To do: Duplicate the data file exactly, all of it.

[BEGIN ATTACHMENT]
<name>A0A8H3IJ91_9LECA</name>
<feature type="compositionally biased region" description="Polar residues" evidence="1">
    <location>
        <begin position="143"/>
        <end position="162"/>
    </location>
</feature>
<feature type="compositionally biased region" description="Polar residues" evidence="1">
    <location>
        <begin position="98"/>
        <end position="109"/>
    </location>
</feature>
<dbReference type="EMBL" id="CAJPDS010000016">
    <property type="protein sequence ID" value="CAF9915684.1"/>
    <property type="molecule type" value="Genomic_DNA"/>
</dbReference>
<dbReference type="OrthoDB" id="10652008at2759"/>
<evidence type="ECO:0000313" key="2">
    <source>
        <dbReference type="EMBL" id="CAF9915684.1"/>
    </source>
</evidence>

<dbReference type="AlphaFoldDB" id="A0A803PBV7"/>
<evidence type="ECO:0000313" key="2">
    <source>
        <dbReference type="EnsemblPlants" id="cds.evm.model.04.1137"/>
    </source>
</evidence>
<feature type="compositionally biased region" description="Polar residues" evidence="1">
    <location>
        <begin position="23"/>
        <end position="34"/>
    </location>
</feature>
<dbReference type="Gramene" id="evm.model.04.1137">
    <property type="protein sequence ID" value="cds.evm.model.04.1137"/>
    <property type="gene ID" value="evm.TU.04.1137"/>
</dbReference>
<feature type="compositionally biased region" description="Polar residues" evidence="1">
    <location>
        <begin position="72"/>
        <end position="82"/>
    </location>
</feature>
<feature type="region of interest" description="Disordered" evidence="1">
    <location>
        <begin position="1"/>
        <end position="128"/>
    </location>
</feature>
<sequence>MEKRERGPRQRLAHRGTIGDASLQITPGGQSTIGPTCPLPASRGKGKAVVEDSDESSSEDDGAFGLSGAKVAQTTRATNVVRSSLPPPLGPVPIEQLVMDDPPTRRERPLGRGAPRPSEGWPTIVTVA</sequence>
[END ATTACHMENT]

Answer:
<name>A0A8H3IJ91_9LECA</name>
<feature type="compositionally biased region" description="Polar residues" evidence="1">
    <location>
        <begin position="143"/>
        <end position="162"/>
    </location>
</feature>
<feature type="compositionally biased region" description="Polar residues" evidence="1">
    <location>
        <begin position="98"/>
        <end position="109"/>
    </location>
</feature>
<dbReference type="EMBL" id="CAJPDS010000016">
    <property type="protein sequence ID" value="CAF9915684.1"/>
    <property type="molecule type" value="Genomic_DNA"/>
</dbReference>
<dbReference type="OrthoDB" id="10652008at2759"/>
<evidence type="ECO:0000313" key="2">
    <source>
        <dbReference type="EMBL" id="CAF9915684.1"/>
    </source>
</evidence>

<dbReference type="AlphaFoldDB" id="A0A803PBV7"/>
<evidence type="ECO:0000313" key="2">
    <source>
        <dbReference type="EnsemblPlants" id="cds.evm.model.04.1137"/>
    </source>
</evidence>
<feature type="compositionally biased region" description="Polar residues" evidence="1">
    <location>
        <begin position="23"/>
        <end position="34"/>
    </location>
</feature>
<dbReference type="Gramene" id="evm.model.04.1137">
    <property type="protein sequence ID" value="cds.evm.model.04.1137"/>
    <property type="gene ID" value="evm.TU.04.1137"/>
</dbReference>
<feature type="compositionally biased region" description="Polar residues" evidence="1">
    <location>
        <begin position="72"/>
        <end position="82"/>
    </location>
</feature>
<feature type="region of interest" description="Disordered" evidence="1">
    <location>
        <begin position="1"/>
        <end position="128"/>
    </location>
</feature>
<sequence>MEKRERGPRQRLAHRGTIGDASLQITPGGQSTIGPTCPLPASRGKGKAVVEDSDESSSEDDGAFGLSGAKVAQTTRATNVVRSSLPPPLGPVPIEQLVMDDPPTRRERPLGRGAPRPSEGWPTIVTVA</sequence>